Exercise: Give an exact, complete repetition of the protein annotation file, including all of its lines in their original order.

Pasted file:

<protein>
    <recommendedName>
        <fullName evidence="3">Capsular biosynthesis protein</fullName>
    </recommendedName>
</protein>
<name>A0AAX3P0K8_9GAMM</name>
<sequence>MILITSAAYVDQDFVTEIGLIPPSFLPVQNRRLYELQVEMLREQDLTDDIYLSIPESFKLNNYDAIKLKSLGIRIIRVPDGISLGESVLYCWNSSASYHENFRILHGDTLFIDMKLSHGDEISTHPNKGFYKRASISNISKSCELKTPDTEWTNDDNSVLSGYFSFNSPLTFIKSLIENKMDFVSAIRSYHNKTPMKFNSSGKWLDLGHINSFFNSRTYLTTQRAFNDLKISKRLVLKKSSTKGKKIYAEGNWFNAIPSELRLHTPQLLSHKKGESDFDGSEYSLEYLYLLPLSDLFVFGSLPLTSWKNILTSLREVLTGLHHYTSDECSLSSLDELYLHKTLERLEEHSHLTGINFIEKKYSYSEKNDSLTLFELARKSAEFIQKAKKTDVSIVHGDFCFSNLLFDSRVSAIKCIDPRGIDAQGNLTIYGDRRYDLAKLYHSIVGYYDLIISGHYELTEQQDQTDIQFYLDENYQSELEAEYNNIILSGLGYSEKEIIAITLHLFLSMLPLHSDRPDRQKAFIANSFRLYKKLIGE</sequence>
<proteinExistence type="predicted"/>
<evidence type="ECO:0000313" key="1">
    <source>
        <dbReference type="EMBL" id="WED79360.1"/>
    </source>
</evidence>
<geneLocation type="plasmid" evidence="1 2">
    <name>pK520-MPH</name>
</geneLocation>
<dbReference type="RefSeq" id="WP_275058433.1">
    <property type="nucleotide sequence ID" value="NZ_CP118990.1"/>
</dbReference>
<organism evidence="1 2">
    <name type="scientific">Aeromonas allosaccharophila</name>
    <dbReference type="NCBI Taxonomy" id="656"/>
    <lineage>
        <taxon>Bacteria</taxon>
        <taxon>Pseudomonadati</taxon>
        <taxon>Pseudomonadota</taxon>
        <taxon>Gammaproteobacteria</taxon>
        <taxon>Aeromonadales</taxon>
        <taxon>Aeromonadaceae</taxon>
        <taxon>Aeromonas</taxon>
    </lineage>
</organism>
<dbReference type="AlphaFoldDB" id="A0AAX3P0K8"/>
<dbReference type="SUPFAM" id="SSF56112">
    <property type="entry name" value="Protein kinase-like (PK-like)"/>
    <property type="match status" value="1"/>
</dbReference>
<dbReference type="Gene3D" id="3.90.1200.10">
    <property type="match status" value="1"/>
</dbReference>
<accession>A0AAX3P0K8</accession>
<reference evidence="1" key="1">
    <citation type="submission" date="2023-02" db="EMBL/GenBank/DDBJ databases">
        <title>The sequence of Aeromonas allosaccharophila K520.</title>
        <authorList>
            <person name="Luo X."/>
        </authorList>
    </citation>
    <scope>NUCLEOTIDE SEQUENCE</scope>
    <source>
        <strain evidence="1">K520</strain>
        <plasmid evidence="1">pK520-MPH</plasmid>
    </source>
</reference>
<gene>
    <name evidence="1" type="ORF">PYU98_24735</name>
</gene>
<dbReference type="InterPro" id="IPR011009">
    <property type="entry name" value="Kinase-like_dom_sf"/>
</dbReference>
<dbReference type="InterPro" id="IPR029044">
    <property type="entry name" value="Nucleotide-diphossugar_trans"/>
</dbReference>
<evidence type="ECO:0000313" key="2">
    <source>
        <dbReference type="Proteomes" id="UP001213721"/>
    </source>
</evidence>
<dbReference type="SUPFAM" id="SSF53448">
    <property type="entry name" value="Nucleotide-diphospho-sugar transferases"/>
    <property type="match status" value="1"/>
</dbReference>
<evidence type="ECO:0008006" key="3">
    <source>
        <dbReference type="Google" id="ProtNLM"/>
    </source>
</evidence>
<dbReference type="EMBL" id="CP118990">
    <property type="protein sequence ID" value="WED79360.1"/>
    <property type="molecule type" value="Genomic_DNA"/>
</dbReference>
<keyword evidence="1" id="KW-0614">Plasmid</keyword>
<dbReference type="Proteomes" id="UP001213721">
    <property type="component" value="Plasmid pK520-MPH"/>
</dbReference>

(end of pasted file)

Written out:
<protein>
    <recommendedName>
        <fullName evidence="3">Capsular biosynthesis protein</fullName>
    </recommendedName>
</protein>
<name>A0AAX3P0K8_9GAMM</name>
<sequence>MILITSAAYVDQDFVTEIGLIPPSFLPVQNRRLYELQVEMLREQDLTDDIYLSIPESFKLNNYDAIKLKSLGIRIIRVPDGISLGESVLYCWNSSASYHENFRILHGDTLFIDMKLSHGDEISTHPNKGFYKRASISNISKSCELKTPDTEWTNDDNSVLSGYFSFNSPLTFIKSLIENKMDFVSAIRSYHNKTPMKFNSSGKWLDLGHINSFFNSRTYLTTQRAFNDLKISKRLVLKKSSTKGKKIYAEGNWFNAIPSELRLHTPQLLSHKKGESDFDGSEYSLEYLYLLPLSDLFVFGSLPLTSWKNILTSLREVLTGLHHYTSDECSLSSLDELYLHKTLERLEEHSHLTGINFIEKKYSYSEKNDSLTLFELARKSAEFIQKAKKTDVSIVHGDFCFSNLLFDSRVSAIKCIDPRGIDAQGNLTIYGDRRYDLAKLYHSIVGYYDLIISGHYELTEQQDQTDIQFYLDENYQSELEAEYNNIILSGLGYSEKEIIAITLHLFLSMLPLHSDRPDRQKAFIANSFRLYKKLIGE</sequence>
<proteinExistence type="predicted"/>
<evidence type="ECO:0000313" key="1">
    <source>
        <dbReference type="EMBL" id="WED79360.1"/>
    </source>
</evidence>
<geneLocation type="plasmid" evidence="1 2">
    <name>pK520-MPH</name>
</geneLocation>
<dbReference type="RefSeq" id="WP_275058433.1">
    <property type="nucleotide sequence ID" value="NZ_CP118990.1"/>
</dbReference>
<organism evidence="1 2">
    <name type="scientific">Aeromonas allosaccharophila</name>
    <dbReference type="NCBI Taxonomy" id="656"/>
    <lineage>
        <taxon>Bacteria</taxon>
        <taxon>Pseudomonadati</taxon>
        <taxon>Pseudomonadota</taxon>
        <taxon>Gammaproteobacteria</taxon>
        <taxon>Aeromonadales</taxon>
        <taxon>Aeromonadaceae</taxon>
        <taxon>Aeromonas</taxon>
    </lineage>
</organism>
<dbReference type="AlphaFoldDB" id="A0AAX3P0K8"/>
<dbReference type="SUPFAM" id="SSF56112">
    <property type="entry name" value="Protein kinase-like (PK-like)"/>
    <property type="match status" value="1"/>
</dbReference>
<dbReference type="Gene3D" id="3.90.1200.10">
    <property type="match status" value="1"/>
</dbReference>
<accession>A0AAX3P0K8</accession>
<reference evidence="1" key="1">
    <citation type="submission" date="2023-02" db="EMBL/GenBank/DDBJ databases">
        <title>The sequence of Aeromonas allosaccharophila K520.</title>
        <authorList>
            <person name="Luo X."/>
        </authorList>
    </citation>
    <scope>NUCLEOTIDE SEQUENCE</scope>
    <source>
        <strain evidence="1">K520</strain>
        <plasmid evidence="1">pK520-MPH</plasmid>
    </source>
</reference>
<gene>
    <name evidence="1" type="ORF">PYU98_24735</name>
</gene>
<dbReference type="InterPro" id="IPR011009">
    <property type="entry name" value="Kinase-like_dom_sf"/>
</dbReference>
<dbReference type="InterPro" id="IPR029044">
    <property type="entry name" value="Nucleotide-diphossugar_trans"/>
</dbReference>
<evidence type="ECO:0000313" key="2">
    <source>
        <dbReference type="Proteomes" id="UP001213721"/>
    </source>
</evidence>
<dbReference type="SUPFAM" id="SSF53448">
    <property type="entry name" value="Nucleotide-diphospho-sugar transferases"/>
    <property type="match status" value="1"/>
</dbReference>
<evidence type="ECO:0008006" key="3">
    <source>
        <dbReference type="Google" id="ProtNLM"/>
    </source>
</evidence>
<dbReference type="EMBL" id="CP118990">
    <property type="protein sequence ID" value="WED79360.1"/>
    <property type="molecule type" value="Genomic_DNA"/>
</dbReference>
<keyword evidence="1" id="KW-0614">Plasmid</keyword>
<dbReference type="Proteomes" id="UP001213721">
    <property type="component" value="Plasmid pK520-MPH"/>
</dbReference>